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This comprises the introductory or methodological section of paleopalynolgy text. Occasionally, passages read as through they have been transcribed directly from lecture notes, for example, “I would now like to summarize the salient features” p. In this regard, I was amused to note paleopalynoligy Traverse uses the term “climatic optimum”. As an aside, Traverse has some terminological quibbles with the name “Holocene”, and would prefer that this interval was subsumed under the Pleistocene.
These illustrations are predominantly photomicrographs and SEM images. The next eleven chapters consist of a survey of the field of paleopalynology in geochronologic order, beginning with acritarchs in the Precambrian in Chapter 6 and concluding with “Holocene interglacial palynology” in Chapter In this and subsequent sections, I particularly like the historical perspective on the development of the discipline, complete with photographs and some biographical information on some prominent practitioners.
This is followed by a thirty-page glossary of terms. Owing to the attempt to illustrate as wide a range of types as possible, many pages contain two dozen or more small photographic images. The methodological emphasis is taken up again in the last two chapters of the book.
Thus, although the general impression of diversity is conveyed, the pictures are often too small to clearly distinguish details. For example, the chapter on Holocene palynology, although touching on some major points, does seem cursory and rather fragmentary.
Throughout the book, the writing style is discursive and chatty. However, the aim of the text is to give a general survey of the field and in this it appears to succeed well. There is a major division in the discipline between Quaternary pollen analysts and stratigraphic or paleopalynologists who tend to concentrate on pre-Pleistocene materials. I suspect, however that this may be more difficult and expensive from a production viewpoint. Scale bars, too, may only appear once which is frustrating when the illustration spans paleopalynollogy pages e.
This is a value-laden description optimum for whom? Unfortunately, I found some of the drawings rather indistinct, although this may be simply a fault in the reproduction.
Paleopalynology dictionary definition | paleopalynology defined
This necessitates much page turning and makes it difficult to study and compare the images. I consider that this term is so well entrenched in the literature that he is on a losing wicket and paleopalynoloty be inviting confusion here. Although my area of interest is primarily the Late Quaternary, I found this text with its clear expositions, lucid writing style, and abundant illustrations, informative and valuable.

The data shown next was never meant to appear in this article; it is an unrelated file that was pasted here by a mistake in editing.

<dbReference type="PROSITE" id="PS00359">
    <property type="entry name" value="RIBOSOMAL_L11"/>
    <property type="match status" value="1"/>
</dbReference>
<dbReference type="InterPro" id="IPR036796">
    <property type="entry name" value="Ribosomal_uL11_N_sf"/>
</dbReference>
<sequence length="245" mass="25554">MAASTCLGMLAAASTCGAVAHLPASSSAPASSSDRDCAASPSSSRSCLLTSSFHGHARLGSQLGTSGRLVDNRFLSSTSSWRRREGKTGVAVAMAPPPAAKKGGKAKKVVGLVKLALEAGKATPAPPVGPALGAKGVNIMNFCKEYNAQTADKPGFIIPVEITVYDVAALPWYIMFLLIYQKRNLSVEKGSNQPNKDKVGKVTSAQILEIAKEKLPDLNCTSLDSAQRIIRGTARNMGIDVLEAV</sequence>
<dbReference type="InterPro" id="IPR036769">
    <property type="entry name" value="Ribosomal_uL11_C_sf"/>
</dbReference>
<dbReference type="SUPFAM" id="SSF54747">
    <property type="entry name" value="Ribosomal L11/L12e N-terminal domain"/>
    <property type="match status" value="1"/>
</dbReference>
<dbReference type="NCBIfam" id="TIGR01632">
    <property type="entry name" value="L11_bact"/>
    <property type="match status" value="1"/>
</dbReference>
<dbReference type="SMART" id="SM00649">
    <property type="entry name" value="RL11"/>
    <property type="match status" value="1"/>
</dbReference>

This book is ambitious in its scope and covers a large amount of material, and thus treatment given to any one topic is necessarily limited.
The chapters also contain illustrations, drawings, and photographs of major and representative taxa discussed. Finally, references are compiled for the entire book, rather than for individual chapters.
This substantial tome by the noted palynologist Alfred Traverse of Pennsylvania State University is intended as a teaching text for laboratory-based courses in paleopalynology at the University level. The first five chapters present an overview of the field. So the appearance of this introductory text spanning the discipline is a welcome event. The applications and implications of these data to the study of lithified sediments are then highlighted.
Thus captions may be divorced from their illustrations. I suspect that specialists in the other time intervals and topics covered in this text might have similar observations.
It consists of a broad general survey of this highly diverse field, arranged into 18 chapters, followed by an appendix and glossary. Often the two groups do not appear to talk to each other much.
Some major topics discussed include definitions, a short history of the discipline, a discussion of the different types of palynomorphs, a survey of plant life-cycles emphasising the role played by pollen and spores, and an exposition of pollen and spore morphology. Each chapter consists of a survey of the main palynomorphs of that time period together with paleopalynolog consideration of major research themes, supported by extensive references to the literature.